Recent conversations with a wide range of Turkish government officials, experts on the former Soviet Union, and politicians reveal that the dominant view of Russia is clouded with worries about a revival of Russian imperialism. Voral is perhaps a lone voice, at senior levels, in not sharing this view.

``Personally I don't see a big threat there,'' he told the Monitor. ``Because Russia today still has a lot of things on its agenda. Russia suffered from expansionism. It exhausted itself from expansion. I believe they will be intelligent enough not to travel the same path.''

But most Turks share the views expressed by Alparslan Turkes, the leader of the Nationalist Action Party, a small but influential voice of Turkish nationalism.

``When I look at events in Russia and the other republics which were under Soviet imperialism, I find the Russians trying to establish their old czarist imperialism in these countries again,'' Mr. Turkes told the Monitor. ``I told many Russians that you have to change your attitude and your relations with those nations which were under your dominance.... You have to accept equality and respect toward other nations and people.''

Turkes, his silver hair swept back from his high forehead, is the grand old man of Pan-Turkism, the dream of uniting all the Turkic peoples of Asia. Many Russians would find grounds for their mistrust of Turkish ambitions in a map displayed on his party's official calender. Complete with flags, it shows a continuous band of Turkic-populated territories from Istanbul to Yakutia in Russian Siberia, many of them still parts of the Russian Federation.

THE map reflects many Turks' excitement in rediscovering a common linguistic and cultural heritage that links the Turks of Anatolia to their distant Turkic cousins. Aydin Yalchin, a historian at Ankara University, notes that the Seljuk Turks built a great empire in Central Asia, providing models for much of later Ottoman rule.

``For a long time, until Shiite [Muslim] fanaticism disrupted this connection between Central Asia and Western Asia, it was very strong,'' Professor Yalchin says. ``But the Western shift of our life after the late 18th century and the decline of Central Asia in economic and intellectual fields, and our decline also, broke this linkage. These memories, which were covered for a long time, are coming up again.''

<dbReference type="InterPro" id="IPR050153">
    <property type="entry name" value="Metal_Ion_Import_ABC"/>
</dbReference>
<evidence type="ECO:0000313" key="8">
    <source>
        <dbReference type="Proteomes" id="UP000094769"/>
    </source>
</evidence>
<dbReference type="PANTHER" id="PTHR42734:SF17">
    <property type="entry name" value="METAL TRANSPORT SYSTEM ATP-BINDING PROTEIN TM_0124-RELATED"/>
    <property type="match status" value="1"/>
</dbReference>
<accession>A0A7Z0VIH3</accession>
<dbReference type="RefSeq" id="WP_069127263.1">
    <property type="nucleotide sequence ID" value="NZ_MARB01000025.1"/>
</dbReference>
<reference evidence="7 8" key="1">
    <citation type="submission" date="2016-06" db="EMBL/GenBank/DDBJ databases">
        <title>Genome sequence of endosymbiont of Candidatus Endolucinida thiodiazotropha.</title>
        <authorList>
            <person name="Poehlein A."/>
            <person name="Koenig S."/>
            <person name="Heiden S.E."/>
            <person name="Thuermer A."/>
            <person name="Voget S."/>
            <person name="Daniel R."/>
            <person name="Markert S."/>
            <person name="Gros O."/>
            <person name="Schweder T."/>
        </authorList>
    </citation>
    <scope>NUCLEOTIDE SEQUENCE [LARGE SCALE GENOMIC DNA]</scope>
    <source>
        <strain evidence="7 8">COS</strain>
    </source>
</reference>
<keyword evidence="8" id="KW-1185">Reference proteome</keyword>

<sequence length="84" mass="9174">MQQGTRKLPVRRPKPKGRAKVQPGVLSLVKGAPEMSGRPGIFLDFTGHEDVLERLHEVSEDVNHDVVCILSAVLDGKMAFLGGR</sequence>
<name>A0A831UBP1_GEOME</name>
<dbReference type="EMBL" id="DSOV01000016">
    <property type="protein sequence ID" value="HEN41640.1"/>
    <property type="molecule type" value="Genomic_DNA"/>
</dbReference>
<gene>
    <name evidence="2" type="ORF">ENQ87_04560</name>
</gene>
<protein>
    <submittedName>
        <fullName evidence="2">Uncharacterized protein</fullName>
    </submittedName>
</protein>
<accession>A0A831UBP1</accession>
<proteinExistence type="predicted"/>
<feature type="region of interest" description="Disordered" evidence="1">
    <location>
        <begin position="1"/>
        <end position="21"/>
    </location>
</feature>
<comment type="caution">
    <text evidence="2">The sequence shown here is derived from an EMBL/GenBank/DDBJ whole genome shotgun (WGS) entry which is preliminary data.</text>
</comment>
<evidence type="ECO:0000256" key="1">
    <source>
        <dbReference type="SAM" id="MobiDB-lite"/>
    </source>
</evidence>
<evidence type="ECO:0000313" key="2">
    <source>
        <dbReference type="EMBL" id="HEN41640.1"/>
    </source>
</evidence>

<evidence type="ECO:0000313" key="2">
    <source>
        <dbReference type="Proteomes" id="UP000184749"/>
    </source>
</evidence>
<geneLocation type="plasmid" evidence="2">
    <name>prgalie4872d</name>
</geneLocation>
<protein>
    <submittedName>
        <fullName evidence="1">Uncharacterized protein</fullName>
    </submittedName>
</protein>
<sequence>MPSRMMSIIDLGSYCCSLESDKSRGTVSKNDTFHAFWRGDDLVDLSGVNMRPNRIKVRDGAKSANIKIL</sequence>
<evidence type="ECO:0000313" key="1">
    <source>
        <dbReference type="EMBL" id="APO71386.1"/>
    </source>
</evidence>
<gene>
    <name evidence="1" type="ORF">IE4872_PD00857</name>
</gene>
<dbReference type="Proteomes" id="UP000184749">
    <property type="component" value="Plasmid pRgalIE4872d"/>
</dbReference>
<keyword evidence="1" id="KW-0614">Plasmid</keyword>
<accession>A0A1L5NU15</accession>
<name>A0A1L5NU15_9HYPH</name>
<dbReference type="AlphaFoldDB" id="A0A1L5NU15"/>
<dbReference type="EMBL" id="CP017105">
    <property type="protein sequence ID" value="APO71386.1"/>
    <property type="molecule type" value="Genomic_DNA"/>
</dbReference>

Such feelings fueled a boom in Turkish interest and involvement in the Muslim states of the former Soviet Union. Turkey proudly offered itself as model of a secular, democratic society, an alternative to the Islamic theocrats of Iran with whom they compete for influence in the region. ``This area is looking to us for a certain amount of guidance and for their existence,'' says Seyfi Tashan, director of the Foreign Policy Institute in Ankara.

The Turkish government is the largest aid donor to Central Asia and Azerbaijan, providing $1.2 billion in grants over the past three years. Some 8,400 Central Asian students are now studying at Turkish universities, and hundreds of diplomats and others are receiving more specialized training.

From the first days after the collapse of the Soviet Union at the end of 1991, Turkish businessmen have been piling onto planes to Central Asia. ``For most of them, Central Asia looks like Central Anatolia 30 to 40 years ago,'' historian Yalchin says. They have garnered $5.5 billion in contracts in Central Asia and Azerbaijan since early 1992, Turkish officials say.

Beyond economics and culture lie Turkish security interests, experts there say. The disintegration of the Soviet Empire creates for Turkey a welcome ``buffer zone'' with Russia, Mr. Tashan says. And Yalchin puts it in broader strategic terms, speaking of the importance of the link between Central and Western Asia.